Lower East Side, New York — Beautiful Saturday afternoons draw Lower East Side ballers to Hester Street Playground. This is where some of the neighborhood’s best basketball players bring their Nike sneakers—and their game faces. All three courts were full on a recent Saturday, with two teams of five players on each court. The sun beamed down on the players, who battled for loose balls, rebounds, and ultimately, for a victory. Above the courts along the sidewalk, residents watched and gave their criticisms of every misstep.
Though the 80-degree weather was perfect for hoops, the players had to overcome the less than ideal court conditions. Cracks ran through the concrete and across the withered-away half-court line, causing the ball to bounce in unwanted directions like a football. The hoops were naked with no nets. And there were barely any distinguishable boundary lines; a feud broke out after a player stepped out-of-bounds during an acrobatic lay-up, but no one was sure where the boundary lines actually were to decide whether he stepped out of bounds or not.
“Maybe you should paint the lines,” said the player whose move was under question.
This is New York street basketball. It has its own rules, its own quirks and its own traditions—and it’s the way the game has been played on these streets for decades. Here in the Lower East Side, basketball stars learned how to shoot and dribble at the Hester Street Playground and built toughness while fighting for rebounds at the Lillian M. Wald Playground.
But basketball on the Lower East Side could change this summer. A new $12.5 million basketball haven, situated between the Williamsburg and Manhattan bridges, is set to open after five years of community negotiations. Once a gas depot for city vehicles, the facility, called Basketball City, will feature seven pristine hardwood courts, all of which will be lit by bright overhead LED lights. Each court has two NBA-quality Spaulding hoops with perfect nets. The newly installed air conditioning system will keep players cool during the summer, and a second-floor bar area will refresh players while giving them views of the East River. This is not a venue for streetball. The courts are level, the hoops are all at regulation size, and there are no game-altering craters in the court.
“It will be a great place for kids to hone their games,” said Bruce Radler, the president of Basketball City. “Playing on outdoor courts deals with a lot of variables, and they’re unusable in the winter. Basketball City will be reliable.”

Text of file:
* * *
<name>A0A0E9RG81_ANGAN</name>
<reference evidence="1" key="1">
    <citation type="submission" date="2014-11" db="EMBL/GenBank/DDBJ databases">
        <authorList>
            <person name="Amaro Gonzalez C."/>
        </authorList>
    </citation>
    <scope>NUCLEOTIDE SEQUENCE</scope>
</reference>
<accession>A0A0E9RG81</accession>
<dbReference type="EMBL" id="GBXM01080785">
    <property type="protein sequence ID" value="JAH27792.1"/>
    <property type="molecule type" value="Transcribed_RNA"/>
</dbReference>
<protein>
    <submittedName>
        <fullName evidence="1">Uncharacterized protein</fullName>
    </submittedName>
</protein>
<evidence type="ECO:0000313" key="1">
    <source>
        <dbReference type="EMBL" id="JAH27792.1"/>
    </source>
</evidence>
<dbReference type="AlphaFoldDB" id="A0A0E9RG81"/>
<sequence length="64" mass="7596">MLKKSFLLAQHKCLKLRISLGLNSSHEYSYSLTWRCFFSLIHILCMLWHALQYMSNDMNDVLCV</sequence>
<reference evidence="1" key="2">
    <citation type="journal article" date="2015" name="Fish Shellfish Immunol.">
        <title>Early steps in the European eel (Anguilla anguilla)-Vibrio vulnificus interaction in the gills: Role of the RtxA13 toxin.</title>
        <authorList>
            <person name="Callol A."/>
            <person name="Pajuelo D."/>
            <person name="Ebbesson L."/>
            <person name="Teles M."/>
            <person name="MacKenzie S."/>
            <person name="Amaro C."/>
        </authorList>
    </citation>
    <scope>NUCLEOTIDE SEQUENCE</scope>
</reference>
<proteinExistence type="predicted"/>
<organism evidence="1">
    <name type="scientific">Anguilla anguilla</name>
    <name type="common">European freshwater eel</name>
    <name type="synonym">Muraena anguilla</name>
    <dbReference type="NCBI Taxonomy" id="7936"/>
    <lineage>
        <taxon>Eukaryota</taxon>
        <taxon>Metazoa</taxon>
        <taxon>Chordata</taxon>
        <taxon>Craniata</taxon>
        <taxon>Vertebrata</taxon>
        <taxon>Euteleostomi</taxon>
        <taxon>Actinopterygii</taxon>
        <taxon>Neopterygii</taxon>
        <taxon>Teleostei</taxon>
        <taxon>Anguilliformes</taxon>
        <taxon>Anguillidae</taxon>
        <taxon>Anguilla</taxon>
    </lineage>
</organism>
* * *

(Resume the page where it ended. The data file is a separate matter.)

It’s also much more expensive. It’s tough for local families to spend $250 for youth basketball programs that span six weeks. And the five-day summer camps for kids ages 8 to 17 will cost more than $300. Basketball City will run 13 of these sessions.
The adult recreation leagues are more costly. For a 10-week season with playoffs, a 10-member team has to come up with $2,150. Each player then has to pay nearly $100 for uniforms, lockers and other fees. Recreation leagues are attractive to big companies; Monday leagues at Basketball City’s Chelsea Piers center matched teams from the New York Post and Daily News with squads from the Food Network, Goldman Sachs and Ernest & Young.
These costs may not seem so extravagant at first, but 40 percent of the households surrounding Basketball City (three surrounding census tracts) make less than $20,000 income, according to the American Community Survey (five year estimate, 2006-2010). There isn’t much room for a recreation team that represents the nearby Valdeck Houses when the costs are so expensive.
But Radler has discussed his intentions on helping the Lower East Side residents in need. This includes holding free summer camps, sponsoring sponsorships and running clinics.
“Any time you have kids in an organized activity, not on the street,” Radler said. “They’re better off they’re better served, they learn life skills, being part of a team. That’s why we think the organized activity is so much more important than just free play.”
Though Basketball City is a pricey luxury, Radler is working with the community to give them services, according to Tom Parker, a Community Board 3 member. Parker worked with Radler to offer $25 basketball clinics to community children ages 7-16 on Sundays. For at least nine hours a day, the courts are open for local schools, not-for-profit organizations, and other local groups.
“It’s a multi-million dollar facility,” Parker said. “It’s like a Madison Square Garden in our backyard, and we have access to it.”
But Victor Papa, president of Two Bridges Neighborhood Council, a Lower East Side advocacy group, views Radler’s Samaritan side differently. It took too long to get some programs that benefited the Lower East Side, Papa argues, adding that he believes Radler should be more willing to help.
“Radler has made arrangements with schools with groups would use the facility,” Papa said. “But no effort was made to secure free time for our individual kids who are not part of institutions. Kids who need it most are the kids not attached. They’re aimless and the most likely to get in trouble.”
Many of these kids are also unaware of Basketball City’s eventual presence in the neighborhood. Basketball players at Henry M. Jackson Playground on Henry Street were baffled when asked about the new seven-court facility not too far from the playground. They had never heard of Basketball City. During an audit and report of city playgrounds, Comptroller John Liu cited the Henry M. Jackson Playground for having “tripping hazards or cracked safety surfaces.” These are all problems Basketball City will never have.
“I know a lot of people will probably love it,” one Jackson Playground player said. “But it sounds expensive. I’ll probably stick to my slanted hoops and cracked concrete.”